Cart (Loading....) | Create Account
Close category search window
 

Patterning ∼20 nm half-pitch lines on silicon using a self-assembled organosilicate etch mask

Sign In

Cookies must be enabled to login.After enabling cookies , please use refresh or reload or ctrl+f5 on the browser for the login options.

Formats Non-Member Member
$31 $31
Learn how you can qualify for the best price for this item!
Become an IEEE Member or Subscribe to
IEEE Xplore for exclusive pricing!
close button

puzzle piece

IEEE membership options for an individual and IEEE Xplore subscriptions for an organization offer the most affordable access to essential journal articles, conference papers, standards, eBooks, and eLearning courses.

Learn more about:

IEEE membership

IEEE Xplore subscriptions

8 Author(s)
Sundstrom, Linnea ; IBM Research Division, Almaden Research Center, 650 Harry Road, San Jose, California 95120 ; Krupp, Leslie ; Delenia, Eugene ; Rettner, C.
more authors

Your organization might have access to this article on the publisher's site. To check, click on this link:http://dx.doi.org/+10.1063/1.2205178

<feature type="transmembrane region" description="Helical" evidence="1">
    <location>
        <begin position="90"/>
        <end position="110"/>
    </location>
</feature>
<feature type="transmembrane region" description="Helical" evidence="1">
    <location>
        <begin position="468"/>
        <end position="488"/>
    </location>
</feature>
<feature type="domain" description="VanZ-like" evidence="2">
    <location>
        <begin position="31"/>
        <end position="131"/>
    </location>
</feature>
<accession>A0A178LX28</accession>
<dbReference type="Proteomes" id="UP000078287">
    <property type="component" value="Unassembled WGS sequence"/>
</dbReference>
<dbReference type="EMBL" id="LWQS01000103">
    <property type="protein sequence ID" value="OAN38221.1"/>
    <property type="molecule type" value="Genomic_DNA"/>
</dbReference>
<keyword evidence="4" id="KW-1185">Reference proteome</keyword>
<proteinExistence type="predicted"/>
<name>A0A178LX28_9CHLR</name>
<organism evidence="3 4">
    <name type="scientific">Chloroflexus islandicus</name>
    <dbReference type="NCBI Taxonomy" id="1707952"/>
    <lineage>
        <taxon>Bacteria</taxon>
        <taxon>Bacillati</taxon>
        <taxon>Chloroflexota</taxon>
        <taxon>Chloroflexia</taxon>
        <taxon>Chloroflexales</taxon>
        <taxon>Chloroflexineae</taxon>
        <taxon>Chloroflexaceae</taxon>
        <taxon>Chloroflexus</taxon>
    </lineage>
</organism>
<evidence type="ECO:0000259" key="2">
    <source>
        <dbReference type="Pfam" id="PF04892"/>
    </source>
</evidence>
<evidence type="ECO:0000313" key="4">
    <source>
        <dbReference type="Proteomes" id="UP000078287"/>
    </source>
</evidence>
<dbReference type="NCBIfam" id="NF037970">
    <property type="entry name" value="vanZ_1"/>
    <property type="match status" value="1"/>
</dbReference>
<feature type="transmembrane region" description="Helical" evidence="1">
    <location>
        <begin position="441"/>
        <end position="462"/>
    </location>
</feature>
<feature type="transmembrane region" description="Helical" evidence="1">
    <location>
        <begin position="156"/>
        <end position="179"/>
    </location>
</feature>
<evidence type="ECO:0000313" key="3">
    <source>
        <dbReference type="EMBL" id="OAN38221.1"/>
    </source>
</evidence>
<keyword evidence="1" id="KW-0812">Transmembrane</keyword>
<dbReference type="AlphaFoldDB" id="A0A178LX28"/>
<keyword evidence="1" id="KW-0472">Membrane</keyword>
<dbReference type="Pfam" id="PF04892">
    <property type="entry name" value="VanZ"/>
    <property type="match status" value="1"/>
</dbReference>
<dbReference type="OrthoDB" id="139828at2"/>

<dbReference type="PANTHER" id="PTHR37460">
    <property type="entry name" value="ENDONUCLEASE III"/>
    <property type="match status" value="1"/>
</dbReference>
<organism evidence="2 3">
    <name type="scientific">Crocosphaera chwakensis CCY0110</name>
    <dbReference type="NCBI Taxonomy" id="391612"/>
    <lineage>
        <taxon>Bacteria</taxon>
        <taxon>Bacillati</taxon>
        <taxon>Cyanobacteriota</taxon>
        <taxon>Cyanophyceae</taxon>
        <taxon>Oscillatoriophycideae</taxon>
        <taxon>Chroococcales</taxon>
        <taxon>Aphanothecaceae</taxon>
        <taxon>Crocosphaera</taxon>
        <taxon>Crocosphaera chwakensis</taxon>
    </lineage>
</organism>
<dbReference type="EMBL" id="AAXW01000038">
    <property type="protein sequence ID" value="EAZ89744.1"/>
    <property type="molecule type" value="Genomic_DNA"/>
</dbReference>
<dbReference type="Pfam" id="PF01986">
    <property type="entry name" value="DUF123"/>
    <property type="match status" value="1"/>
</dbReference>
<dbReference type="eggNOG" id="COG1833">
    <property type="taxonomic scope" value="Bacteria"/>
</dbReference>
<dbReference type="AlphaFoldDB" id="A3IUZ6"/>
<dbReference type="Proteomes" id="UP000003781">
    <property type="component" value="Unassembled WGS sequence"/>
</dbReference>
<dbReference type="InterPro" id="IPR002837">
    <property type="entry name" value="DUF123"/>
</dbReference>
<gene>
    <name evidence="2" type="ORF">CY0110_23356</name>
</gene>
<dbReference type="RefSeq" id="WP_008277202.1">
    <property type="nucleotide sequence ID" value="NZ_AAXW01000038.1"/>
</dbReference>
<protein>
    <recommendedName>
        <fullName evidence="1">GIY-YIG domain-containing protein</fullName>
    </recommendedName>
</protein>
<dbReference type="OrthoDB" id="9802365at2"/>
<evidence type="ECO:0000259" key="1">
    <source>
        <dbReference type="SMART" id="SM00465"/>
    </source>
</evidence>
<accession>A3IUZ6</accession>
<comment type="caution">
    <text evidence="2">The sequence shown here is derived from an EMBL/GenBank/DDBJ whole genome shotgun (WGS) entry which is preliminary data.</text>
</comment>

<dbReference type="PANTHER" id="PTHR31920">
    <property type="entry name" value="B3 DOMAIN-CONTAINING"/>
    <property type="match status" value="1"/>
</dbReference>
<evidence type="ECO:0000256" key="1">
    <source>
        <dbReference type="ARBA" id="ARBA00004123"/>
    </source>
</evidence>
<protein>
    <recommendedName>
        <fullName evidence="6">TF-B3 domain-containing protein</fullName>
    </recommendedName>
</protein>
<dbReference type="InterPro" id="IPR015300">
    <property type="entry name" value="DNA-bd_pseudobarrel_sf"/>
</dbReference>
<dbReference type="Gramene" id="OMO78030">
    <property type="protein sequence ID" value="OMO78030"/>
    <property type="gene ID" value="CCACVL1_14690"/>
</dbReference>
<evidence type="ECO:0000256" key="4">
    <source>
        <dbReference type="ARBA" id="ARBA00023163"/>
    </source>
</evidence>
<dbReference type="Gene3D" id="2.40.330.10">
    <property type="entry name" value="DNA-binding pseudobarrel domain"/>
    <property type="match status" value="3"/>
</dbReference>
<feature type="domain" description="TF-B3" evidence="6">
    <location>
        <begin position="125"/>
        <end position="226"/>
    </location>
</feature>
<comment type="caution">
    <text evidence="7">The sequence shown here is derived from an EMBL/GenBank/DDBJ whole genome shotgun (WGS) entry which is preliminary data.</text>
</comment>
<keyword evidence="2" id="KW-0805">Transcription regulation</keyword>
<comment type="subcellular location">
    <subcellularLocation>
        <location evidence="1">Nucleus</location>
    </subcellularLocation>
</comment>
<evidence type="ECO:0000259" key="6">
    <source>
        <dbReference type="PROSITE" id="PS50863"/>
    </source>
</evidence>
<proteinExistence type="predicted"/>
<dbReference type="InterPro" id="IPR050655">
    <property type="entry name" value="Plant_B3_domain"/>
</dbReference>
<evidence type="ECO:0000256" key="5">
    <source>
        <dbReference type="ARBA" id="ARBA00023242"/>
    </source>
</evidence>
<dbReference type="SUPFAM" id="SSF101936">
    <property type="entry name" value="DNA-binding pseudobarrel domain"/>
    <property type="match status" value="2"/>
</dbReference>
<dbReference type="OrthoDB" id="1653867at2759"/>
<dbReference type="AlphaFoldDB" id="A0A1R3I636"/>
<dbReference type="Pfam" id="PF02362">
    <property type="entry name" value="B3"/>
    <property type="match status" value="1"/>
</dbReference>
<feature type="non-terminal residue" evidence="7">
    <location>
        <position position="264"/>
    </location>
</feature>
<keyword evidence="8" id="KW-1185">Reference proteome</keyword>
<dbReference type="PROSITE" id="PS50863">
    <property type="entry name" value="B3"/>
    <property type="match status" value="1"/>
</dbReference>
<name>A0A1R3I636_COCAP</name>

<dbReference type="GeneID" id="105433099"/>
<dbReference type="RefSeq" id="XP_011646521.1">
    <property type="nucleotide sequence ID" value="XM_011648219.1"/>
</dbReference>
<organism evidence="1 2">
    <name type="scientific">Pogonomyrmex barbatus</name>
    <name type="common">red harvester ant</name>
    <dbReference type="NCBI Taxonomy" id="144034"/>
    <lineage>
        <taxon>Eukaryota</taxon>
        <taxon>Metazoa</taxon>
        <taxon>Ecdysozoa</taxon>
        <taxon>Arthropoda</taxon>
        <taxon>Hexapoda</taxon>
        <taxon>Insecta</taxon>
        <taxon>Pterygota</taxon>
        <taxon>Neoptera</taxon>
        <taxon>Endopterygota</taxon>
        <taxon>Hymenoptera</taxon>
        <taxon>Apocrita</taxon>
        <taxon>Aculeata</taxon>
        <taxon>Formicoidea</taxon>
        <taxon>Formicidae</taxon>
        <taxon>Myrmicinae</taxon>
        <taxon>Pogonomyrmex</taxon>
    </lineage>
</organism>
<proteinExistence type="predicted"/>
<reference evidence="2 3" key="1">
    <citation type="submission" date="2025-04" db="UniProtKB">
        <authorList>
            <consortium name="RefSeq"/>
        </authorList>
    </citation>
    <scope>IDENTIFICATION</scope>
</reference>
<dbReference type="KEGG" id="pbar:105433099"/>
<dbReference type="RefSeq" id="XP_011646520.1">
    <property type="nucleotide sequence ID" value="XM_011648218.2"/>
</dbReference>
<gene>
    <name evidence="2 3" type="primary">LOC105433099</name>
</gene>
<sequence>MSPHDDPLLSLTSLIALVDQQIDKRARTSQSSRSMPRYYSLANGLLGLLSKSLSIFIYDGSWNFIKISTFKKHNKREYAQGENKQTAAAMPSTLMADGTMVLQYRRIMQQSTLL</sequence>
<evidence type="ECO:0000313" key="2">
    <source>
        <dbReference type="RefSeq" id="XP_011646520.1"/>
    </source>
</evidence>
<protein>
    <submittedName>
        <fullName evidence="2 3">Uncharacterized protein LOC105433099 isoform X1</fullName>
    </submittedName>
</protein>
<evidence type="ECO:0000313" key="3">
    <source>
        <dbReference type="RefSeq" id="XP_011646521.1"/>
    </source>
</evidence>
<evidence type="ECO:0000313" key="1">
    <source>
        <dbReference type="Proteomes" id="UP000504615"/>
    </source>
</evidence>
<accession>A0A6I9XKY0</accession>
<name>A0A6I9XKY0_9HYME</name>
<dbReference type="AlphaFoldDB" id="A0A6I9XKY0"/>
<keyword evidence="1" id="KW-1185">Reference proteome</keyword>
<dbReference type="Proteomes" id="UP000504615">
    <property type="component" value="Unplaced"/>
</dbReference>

Lines of ∼20 nm half-pitch were generated on silicon surface using a self-assembled organosilicate nanostructure. A mixture of a poly(styrene-b-ethylene oxide) (PS-b-PEO) with an organosilicate precursor that is selectively miscible with PEO was used to create lamellar phase whose orientation was controlled perpendicular to the surface by tuning the surface energy of substrates. Thermal cross-linking of the organosilicate precursor followed by thermal decomposition of the PS-b-PEO leaves a robust organosilicate line pattern of sublithographic length scales on the surface. Line patterns on silicon substrate were created by transferring this self-assembled pattern into the underlying silicon substrate using anisotropic plasma etching.

Published in:

Applied Physics Letters  (Volume:88 ,  Issue: 24 )

Date of Publication:

Jun 2006

Need Help?


IEEE Advancing Technology for Humanity About IEEE Xplore | Contact | Help | Terms of Use | Nondiscrimination Policy | Site Map | Privacy & Opting Out of Cookies

A not-for-profit organization, IEEE is the world's largest professional association for the advancement of technology.
© Copyright 2014 IEEE - All rights reserved. Use of this web site signifies your agreement to the terms and conditions.